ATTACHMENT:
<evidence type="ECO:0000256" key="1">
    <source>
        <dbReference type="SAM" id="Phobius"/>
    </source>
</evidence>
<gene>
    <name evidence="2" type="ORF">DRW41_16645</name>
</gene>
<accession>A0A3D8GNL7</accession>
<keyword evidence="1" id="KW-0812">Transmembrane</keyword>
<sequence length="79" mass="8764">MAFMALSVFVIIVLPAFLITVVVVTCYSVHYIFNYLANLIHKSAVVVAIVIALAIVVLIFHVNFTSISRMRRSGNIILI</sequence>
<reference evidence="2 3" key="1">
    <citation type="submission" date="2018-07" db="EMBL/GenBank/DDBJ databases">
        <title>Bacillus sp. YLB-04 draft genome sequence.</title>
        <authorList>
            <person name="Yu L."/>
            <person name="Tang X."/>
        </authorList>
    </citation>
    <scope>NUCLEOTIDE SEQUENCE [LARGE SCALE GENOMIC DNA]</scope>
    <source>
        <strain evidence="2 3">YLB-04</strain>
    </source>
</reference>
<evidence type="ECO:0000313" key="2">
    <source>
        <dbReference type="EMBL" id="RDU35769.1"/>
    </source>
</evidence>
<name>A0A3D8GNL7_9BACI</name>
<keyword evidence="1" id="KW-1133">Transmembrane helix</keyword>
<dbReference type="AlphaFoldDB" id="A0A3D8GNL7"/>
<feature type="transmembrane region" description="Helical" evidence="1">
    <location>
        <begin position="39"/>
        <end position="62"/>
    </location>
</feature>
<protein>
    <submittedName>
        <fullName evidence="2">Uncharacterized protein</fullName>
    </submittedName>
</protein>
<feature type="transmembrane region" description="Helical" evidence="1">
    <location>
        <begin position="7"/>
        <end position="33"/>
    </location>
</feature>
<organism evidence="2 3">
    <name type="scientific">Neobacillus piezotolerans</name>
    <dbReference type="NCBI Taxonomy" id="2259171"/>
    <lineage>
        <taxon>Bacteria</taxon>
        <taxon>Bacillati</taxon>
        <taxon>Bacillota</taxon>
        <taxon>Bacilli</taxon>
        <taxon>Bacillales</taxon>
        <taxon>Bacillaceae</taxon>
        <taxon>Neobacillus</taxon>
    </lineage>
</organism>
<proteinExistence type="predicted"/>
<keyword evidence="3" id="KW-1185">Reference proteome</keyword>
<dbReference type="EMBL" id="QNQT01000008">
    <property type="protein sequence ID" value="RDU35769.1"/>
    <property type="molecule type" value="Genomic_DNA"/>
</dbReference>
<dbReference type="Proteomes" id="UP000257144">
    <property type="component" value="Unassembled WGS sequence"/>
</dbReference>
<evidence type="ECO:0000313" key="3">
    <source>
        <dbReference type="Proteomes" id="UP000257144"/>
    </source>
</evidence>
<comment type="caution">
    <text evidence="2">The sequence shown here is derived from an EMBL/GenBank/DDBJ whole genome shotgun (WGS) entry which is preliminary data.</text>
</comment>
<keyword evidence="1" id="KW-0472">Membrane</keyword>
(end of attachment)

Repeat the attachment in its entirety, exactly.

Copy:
<evidence type="ECO:0000256" key="1">
    <source>
        <dbReference type="SAM" id="Phobius"/>
    </source>
</evidence>
<gene>
    <name evidence="2" type="ORF">DRW41_16645</name>
</gene>
<accession>A0A3D8GNL7</accession>
<keyword evidence="1" id="KW-0812">Transmembrane</keyword>
<sequence length="79" mass="8764">MAFMALSVFVIIVLPAFLITVVVVTCYSVHYIFNYLANLIHKSAVVVAIVIALAIVVLIFHVNFTSISRMRRSGNIILI</sequence>
<reference evidence="2 3" key="1">
    <citation type="submission" date="2018-07" db="EMBL/GenBank/DDBJ databases">
        <title>Bacillus sp. YLB-04 draft genome sequence.</title>
        <authorList>
            <person name="Yu L."/>
            <person name="Tang X."/>
        </authorList>
    </citation>
    <scope>NUCLEOTIDE SEQUENCE [LARGE SCALE GENOMIC DNA]</scope>
    <source>
        <strain evidence="2 3">YLB-04</strain>
    </source>
</reference>
<evidence type="ECO:0000313" key="2">
    <source>
        <dbReference type="EMBL" id="RDU35769.1"/>
    </source>
</evidence>
<name>A0A3D8GNL7_9BACI</name>
<keyword evidence="1" id="KW-1133">Transmembrane helix</keyword>
<dbReference type="AlphaFoldDB" id="A0A3D8GNL7"/>
<feature type="transmembrane region" description="Helical" evidence="1">
    <location>
        <begin position="39"/>
        <end position="62"/>
    </location>
</feature>
<protein>
    <submittedName>
        <fullName evidence="2">Uncharacterized protein</fullName>
    </submittedName>
</protein>
<feature type="transmembrane region" description="Helical" evidence="1">
    <location>
        <begin position="7"/>
        <end position="33"/>
    </location>
</feature>
<organism evidence="2 3">
    <name type="scientific">Neobacillus piezotolerans</name>
    <dbReference type="NCBI Taxonomy" id="2259171"/>
    <lineage>
        <taxon>Bacteria</taxon>
        <taxon>Bacillati</taxon>
        <taxon>Bacillota</taxon>
        <taxon>Bacilli</taxon>
        <taxon>Bacillales</taxon>
        <taxon>Bacillaceae</taxon>
        <taxon>Neobacillus</taxon>
    </lineage>
</organism>
<proteinExistence type="predicted"/>
<keyword evidence="3" id="KW-1185">Reference proteome</keyword>
<dbReference type="EMBL" id="QNQT01000008">
    <property type="protein sequence ID" value="RDU35769.1"/>
    <property type="molecule type" value="Genomic_DNA"/>
</dbReference>
<dbReference type="Proteomes" id="UP000257144">
    <property type="component" value="Unassembled WGS sequence"/>
</dbReference>
<evidence type="ECO:0000313" key="3">
    <source>
        <dbReference type="Proteomes" id="UP000257144"/>
    </source>
</evidence>
<comment type="caution">
    <text evidence="2">The sequence shown here is derived from an EMBL/GenBank/DDBJ whole genome shotgun (WGS) entry which is preliminary data.</text>
</comment>
<keyword evidence="1" id="KW-0472">Membrane</keyword>